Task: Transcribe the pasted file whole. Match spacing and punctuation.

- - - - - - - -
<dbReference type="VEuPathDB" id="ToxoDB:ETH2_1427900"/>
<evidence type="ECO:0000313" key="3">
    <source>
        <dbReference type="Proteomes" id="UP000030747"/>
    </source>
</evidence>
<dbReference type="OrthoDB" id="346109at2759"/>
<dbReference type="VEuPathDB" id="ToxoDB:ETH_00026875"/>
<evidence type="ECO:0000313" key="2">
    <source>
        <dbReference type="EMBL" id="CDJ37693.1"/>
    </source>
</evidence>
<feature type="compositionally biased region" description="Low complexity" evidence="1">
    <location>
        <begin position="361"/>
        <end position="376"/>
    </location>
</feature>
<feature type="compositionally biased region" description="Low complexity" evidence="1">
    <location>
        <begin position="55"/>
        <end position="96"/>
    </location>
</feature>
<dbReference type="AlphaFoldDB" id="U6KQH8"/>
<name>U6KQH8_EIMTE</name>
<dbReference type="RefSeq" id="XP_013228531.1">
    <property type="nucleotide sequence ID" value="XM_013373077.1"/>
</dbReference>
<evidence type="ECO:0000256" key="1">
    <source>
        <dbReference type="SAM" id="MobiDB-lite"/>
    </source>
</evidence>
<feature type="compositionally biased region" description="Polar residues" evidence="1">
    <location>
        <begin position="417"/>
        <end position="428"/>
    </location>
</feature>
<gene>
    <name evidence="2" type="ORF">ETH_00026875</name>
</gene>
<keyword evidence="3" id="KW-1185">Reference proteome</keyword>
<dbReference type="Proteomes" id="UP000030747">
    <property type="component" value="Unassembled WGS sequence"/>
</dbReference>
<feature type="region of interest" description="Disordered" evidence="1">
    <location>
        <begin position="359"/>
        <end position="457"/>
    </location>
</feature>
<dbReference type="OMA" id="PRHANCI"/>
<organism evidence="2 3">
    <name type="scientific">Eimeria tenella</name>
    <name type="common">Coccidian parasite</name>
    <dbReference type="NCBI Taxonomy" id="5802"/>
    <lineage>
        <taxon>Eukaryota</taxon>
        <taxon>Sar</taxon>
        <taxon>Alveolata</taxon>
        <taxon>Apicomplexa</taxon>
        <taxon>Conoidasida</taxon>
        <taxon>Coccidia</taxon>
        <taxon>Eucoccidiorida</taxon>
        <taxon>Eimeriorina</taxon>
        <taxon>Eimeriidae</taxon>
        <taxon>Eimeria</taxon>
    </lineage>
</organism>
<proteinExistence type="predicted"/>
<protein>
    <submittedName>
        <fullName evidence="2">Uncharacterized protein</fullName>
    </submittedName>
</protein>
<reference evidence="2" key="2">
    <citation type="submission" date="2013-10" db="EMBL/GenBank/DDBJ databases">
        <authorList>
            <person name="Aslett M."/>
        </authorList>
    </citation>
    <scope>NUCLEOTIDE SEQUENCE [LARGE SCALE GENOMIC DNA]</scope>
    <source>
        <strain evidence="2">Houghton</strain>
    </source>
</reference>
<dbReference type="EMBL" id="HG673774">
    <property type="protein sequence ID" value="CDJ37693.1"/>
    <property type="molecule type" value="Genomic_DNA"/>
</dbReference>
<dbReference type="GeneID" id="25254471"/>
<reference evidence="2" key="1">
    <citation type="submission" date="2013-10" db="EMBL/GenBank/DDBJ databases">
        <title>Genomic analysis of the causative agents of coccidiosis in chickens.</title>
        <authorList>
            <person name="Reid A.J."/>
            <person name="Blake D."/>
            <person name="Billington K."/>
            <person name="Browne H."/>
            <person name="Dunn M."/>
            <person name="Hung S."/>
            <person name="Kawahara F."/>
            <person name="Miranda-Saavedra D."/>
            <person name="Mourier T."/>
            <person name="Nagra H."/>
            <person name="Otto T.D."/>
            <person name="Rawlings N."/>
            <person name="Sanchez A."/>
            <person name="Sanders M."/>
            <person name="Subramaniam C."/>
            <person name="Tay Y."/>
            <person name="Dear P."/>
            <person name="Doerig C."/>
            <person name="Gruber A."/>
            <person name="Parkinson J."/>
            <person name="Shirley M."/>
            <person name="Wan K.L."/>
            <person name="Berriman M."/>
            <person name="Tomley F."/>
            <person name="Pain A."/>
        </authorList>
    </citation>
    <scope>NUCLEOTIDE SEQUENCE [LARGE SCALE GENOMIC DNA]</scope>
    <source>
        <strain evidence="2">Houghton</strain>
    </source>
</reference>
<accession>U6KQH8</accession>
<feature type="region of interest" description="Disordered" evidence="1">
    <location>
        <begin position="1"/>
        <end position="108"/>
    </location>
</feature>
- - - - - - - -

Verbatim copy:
<dbReference type="VEuPathDB" id="ToxoDB:ETH2_1427900"/>
<evidence type="ECO:0000313" key="3">
    <source>
        <dbReference type="Proteomes" id="UP000030747"/>
    </source>
</evidence>
<dbReference type="OrthoDB" id="346109at2759"/>
<dbReference type="VEuPathDB" id="ToxoDB:ETH_00026875"/>
<evidence type="ECO:0000313" key="2">
    <source>
        <dbReference type="EMBL" id="CDJ37693.1"/>
    </source>
</evidence>
<feature type="compositionally biased region" description="Low complexity" evidence="1">
    <location>
        <begin position="361"/>
        <end position="376"/>
    </location>
</feature>
<feature type="compositionally biased region" description="Low complexity" evidence="1">
    <location>
        <begin position="55"/>
        <end position="96"/>
    </location>
</feature>
<dbReference type="AlphaFoldDB" id="U6KQH8"/>
<name>U6KQH8_EIMTE</name>
<dbReference type="RefSeq" id="XP_013228531.1">
    <property type="nucleotide sequence ID" value="XM_013373077.1"/>
</dbReference>
<evidence type="ECO:0000256" key="1">
    <source>
        <dbReference type="SAM" id="MobiDB-lite"/>
    </source>
</evidence>
<feature type="compositionally biased region" description="Polar residues" evidence="1">
    <location>
        <begin position="417"/>
        <end position="428"/>
    </location>
</feature>
<gene>
    <name evidence="2" type="ORF">ETH_00026875</name>
</gene>
<keyword evidence="3" id="KW-1185">Reference proteome</keyword>
<dbReference type="Proteomes" id="UP000030747">
    <property type="component" value="Unassembled WGS sequence"/>
</dbReference>
<feature type="region of interest" description="Disordered" evidence="1">
    <location>
        <begin position="359"/>
        <end position="457"/>
    </location>
</feature>
<dbReference type="OMA" id="PRHANCI"/>
<organism evidence="2 3">
    <name type="scientific">Eimeria tenella</name>
    <name type="common">Coccidian parasite</name>
    <dbReference type="NCBI Taxonomy" id="5802"/>
    <lineage>
        <taxon>Eukaryota</taxon>
        <taxon>Sar</taxon>
        <taxon>Alveolata</taxon>
        <taxon>Apicomplexa</taxon>
        <taxon>Conoidasida</taxon>
        <taxon>Coccidia</taxon>
        <taxon>Eucoccidiorida</taxon>
        <taxon>Eimeriorina</taxon>
        <taxon>Eimeriidae</taxon>
        <taxon>Eimeria</taxon>
    </lineage>
</organism>
<proteinExistence type="predicted"/>
<protein>
    <submittedName>
        <fullName evidence="2">Uncharacterized protein</fullName>
    </submittedName>
</protein>
<reference evidence="2" key="2">
    <citation type="submission" date="2013-10" db="EMBL/GenBank/DDBJ databases">
        <authorList>
            <person name="Aslett M."/>
        </authorList>
    </citation>
    <scope>NUCLEOTIDE SEQUENCE [LARGE SCALE GENOMIC DNA]</scope>
    <source>
        <strain evidence="2">Houghton</strain>
    </source>
</reference>
<dbReference type="EMBL" id="HG673774">
    <property type="protein sequence ID" value="CDJ37693.1"/>
    <property type="molecule type" value="Genomic_DNA"/>
</dbReference>
<dbReference type="GeneID" id="25254471"/>
<reference evidence="2" key="1">
    <citation type="submission" date="2013-10" db="EMBL/GenBank/DDBJ databases">
        <title>Genomic analysis of the causative agents of coccidiosis in chickens.</title>
        <authorList>
            <person name="Reid A.J."/>
            <person name="Blake D."/>
            <person name="Billington K."/>
            <person name="Browne H."/>
            <person name="Dunn M."/>
            <person name="Hung S."/>
            <person name="Kawahara F."/>
            <person name="Miranda-Saavedra D."/>
            <person name="Mourier T."/>
            <person name="Nagra H."/>
            <person name="Otto T.D."/>
            <person name="Rawlings N."/>
            <person name="Sanchez A."/>
            <person name="Sanders M."/>
            <person name="Subramaniam C."/>
            <person name="Tay Y."/>
            <person name="Dear P."/>
            <person name="Doerig C."/>
            <person name="Gruber A."/>
            <person name="Parkinson J."/>
            <person name="Shirley M."/>
            <person name="Wan K.L."/>
            <person name="Berriman M."/>
            <person name="Tomley F."/>
            <person name="Pain A."/>
        </authorList>
    </citation>
    <scope>NUCLEOTIDE SEQUENCE [LARGE SCALE GENOMIC DNA]</scope>
    <source>
        <strain evidence="2">Houghton</strain>
    </source>
</reference>
<accession>U6KQH8</accession>
<feature type="region of interest" description="Disordered" evidence="1">
    <location>
        <begin position="1"/>
        <end position="108"/>
    </location>
</feature>